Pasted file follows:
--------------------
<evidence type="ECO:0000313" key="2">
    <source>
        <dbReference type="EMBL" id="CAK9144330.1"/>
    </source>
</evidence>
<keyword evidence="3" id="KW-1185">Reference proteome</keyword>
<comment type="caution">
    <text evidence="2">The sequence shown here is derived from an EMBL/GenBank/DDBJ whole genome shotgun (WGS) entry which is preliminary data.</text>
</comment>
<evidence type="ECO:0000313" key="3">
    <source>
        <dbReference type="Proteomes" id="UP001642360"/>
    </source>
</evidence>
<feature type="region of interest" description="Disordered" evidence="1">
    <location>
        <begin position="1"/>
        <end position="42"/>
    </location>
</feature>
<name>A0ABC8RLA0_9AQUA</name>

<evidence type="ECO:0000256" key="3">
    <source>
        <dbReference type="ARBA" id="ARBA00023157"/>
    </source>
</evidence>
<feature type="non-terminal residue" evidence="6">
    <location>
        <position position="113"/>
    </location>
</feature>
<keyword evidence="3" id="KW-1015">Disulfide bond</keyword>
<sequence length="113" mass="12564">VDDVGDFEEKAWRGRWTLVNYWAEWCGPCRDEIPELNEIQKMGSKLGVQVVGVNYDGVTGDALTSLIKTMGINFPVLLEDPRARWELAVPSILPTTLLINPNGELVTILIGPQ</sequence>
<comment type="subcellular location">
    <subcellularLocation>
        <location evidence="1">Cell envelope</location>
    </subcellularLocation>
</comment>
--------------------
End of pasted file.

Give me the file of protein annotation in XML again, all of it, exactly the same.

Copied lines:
<evidence type="ECO:0000313" key="2">
    <source>
        <dbReference type="EMBL" id="CAK9144330.1"/>
    </source>
</evidence>
<keyword evidence="3" id="KW-1185">Reference proteome</keyword>
<comment type="caution">
    <text evidence="2">The sequence shown here is derived from an EMBL/GenBank/DDBJ whole genome shotgun (WGS) entry which is preliminary data.</text>
</comment>
<evidence type="ECO:0000313" key="3">
    <source>
        <dbReference type="Proteomes" id="UP001642360"/>
    </source>
</evidence>
<feature type="region of interest" description="Disordered" evidence="1">
    <location>
        <begin position="1"/>
        <end position="42"/>
    </location>
</feature>
<name>A0ABC8RLA0_9AQUA</name>

<evidence type="ECO:0000256" key="3">
    <source>
        <dbReference type="ARBA" id="ARBA00023157"/>
    </source>
</evidence>
<feature type="non-terminal residue" evidence="6">
    <location>
        <position position="113"/>
    </location>
</feature>
<keyword evidence="3" id="KW-1015">Disulfide bond</keyword>
<sequence length="113" mass="12564">VDDVGDFEEKAWRGRWTLVNYWAEWCGPCRDEIPELNEIQKMGSKLGVQVVGVNYDGVTGDALTSLIKTMGINFPVLLEDPRARWELAVPSILPTTLLINPNGELVTILIGPQ</sequence>
<comment type="subcellular location">
    <subcellularLocation>
        <location evidence="1">Cell envelope</location>
    </subcellularLocation>
</comment>